Short Employment Spells in Italy, Germany and the UK: Testing the Port of Entry Hypothesis
AbstractThis paper looks at short employment spells in three European countries: Great Britain, whose labour market is considered the most flexible in the EU; Italy, regarded as the least flexible; and Germany, tightly regulated, but characterised by a deservedly famous apprenticeship system. In particular, it aims to assess whether young people in short-lived jobs stand a better chance of finding a 'good job' compared to their older colleagues. The increasingly held belief that - in modern economies - a 'bad job' at the beginning of one's career is the 'port-of-entry' to stable employment and to upward mobility, makes this assessment particularly relevant; ie it matters greatly if short-duration jobs are entry ports into better employment or become long term-traps. The lack of accepted benchmarks makes it difficult to reach strong conclusions in regard to the 'efficiency' of labour markets, however, this study should help to highlight the effect of different labour market institutions on mobility and on the soundness of the 'port-of-entry' hypothesis.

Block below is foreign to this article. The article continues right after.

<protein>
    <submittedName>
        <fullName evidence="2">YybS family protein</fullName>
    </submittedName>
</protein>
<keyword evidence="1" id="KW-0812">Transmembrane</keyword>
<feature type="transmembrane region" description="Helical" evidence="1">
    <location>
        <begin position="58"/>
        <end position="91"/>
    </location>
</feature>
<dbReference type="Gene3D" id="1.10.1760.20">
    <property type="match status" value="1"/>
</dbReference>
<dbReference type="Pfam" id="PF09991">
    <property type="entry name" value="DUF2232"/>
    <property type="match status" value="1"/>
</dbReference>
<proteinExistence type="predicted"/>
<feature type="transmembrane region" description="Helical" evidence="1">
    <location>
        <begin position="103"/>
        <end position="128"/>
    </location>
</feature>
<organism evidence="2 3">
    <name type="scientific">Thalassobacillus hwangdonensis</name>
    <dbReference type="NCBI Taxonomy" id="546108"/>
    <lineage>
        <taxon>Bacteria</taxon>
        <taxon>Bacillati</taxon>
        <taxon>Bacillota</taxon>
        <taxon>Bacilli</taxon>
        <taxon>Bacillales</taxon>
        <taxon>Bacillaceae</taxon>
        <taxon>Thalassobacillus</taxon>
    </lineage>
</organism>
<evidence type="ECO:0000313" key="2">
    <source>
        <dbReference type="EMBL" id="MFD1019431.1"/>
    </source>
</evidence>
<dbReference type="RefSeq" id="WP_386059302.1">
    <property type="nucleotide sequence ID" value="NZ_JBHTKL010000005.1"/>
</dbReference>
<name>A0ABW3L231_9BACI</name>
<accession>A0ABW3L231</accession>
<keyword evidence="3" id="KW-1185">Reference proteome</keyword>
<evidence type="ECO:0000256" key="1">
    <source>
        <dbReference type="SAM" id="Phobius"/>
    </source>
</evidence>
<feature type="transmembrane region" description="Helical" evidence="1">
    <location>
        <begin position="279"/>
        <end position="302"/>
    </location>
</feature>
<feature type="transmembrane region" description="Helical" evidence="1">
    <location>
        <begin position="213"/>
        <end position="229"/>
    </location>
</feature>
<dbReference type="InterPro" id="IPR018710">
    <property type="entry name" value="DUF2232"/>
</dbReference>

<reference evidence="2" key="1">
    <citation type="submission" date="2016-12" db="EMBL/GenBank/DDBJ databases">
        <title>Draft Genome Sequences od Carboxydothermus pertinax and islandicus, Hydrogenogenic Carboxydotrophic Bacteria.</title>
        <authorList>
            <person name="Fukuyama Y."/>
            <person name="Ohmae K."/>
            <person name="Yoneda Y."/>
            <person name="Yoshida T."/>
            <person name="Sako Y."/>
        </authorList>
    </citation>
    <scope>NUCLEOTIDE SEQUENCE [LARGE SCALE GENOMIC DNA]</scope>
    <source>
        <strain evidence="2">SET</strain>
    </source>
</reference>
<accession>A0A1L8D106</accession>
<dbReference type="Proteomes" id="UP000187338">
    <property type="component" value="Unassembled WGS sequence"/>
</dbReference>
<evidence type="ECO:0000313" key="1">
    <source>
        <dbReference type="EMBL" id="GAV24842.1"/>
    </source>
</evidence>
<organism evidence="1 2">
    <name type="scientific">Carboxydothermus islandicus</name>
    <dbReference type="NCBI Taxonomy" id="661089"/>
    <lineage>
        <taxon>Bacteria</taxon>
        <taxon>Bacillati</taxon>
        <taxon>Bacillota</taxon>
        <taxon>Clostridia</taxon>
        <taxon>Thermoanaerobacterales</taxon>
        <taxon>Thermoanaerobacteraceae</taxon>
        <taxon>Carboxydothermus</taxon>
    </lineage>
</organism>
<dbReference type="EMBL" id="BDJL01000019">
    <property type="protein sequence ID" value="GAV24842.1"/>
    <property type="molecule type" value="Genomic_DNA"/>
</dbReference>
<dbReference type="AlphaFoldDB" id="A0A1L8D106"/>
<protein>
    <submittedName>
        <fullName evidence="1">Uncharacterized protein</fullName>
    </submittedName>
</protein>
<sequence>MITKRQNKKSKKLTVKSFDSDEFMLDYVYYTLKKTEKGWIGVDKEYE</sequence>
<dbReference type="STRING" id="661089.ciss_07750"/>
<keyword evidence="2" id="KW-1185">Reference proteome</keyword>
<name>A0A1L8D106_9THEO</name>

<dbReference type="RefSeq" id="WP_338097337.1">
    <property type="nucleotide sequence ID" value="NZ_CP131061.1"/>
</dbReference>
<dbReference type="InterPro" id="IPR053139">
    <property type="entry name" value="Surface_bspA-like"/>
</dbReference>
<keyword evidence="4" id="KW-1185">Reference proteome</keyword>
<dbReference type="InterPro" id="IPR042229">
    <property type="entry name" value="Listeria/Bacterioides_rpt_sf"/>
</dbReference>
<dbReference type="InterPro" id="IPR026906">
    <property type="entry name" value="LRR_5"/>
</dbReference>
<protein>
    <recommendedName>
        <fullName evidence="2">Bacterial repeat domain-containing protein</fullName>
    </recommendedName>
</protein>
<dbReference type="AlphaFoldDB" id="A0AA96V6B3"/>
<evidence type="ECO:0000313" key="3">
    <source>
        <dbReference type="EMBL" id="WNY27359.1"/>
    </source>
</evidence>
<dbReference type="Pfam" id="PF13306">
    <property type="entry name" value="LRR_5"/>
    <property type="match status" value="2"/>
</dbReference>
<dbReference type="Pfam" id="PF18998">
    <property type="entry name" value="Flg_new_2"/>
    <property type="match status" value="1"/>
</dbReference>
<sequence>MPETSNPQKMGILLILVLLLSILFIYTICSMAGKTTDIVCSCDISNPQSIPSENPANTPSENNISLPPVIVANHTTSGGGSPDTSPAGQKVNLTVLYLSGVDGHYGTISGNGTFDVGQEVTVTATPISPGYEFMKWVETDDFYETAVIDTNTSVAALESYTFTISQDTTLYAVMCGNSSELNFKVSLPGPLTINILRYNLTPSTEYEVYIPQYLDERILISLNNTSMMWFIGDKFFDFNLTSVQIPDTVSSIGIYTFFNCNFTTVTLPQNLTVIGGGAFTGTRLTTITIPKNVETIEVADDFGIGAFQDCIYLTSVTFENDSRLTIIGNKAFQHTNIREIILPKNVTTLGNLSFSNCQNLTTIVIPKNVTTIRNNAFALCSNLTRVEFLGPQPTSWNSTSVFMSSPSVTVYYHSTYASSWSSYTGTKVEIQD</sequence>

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Bibliographic InfoPaper provided by Centre for Economic Performance, LSE in its series CEP Discussion Papers with number dp0426.
Date of creation: Jun 1999
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Other versions of this item:
- Bruno Contini & Lia Pacelli & Claudia Villosio, 2000. "Short Employment Spells in Italy, Germany and the UK: Testing the Port-of-Entry Hypothesis," LABORatorio R. Revelli Working Papers Series 14, LABORatorio R. Revelli, Centre for Employment Studies.
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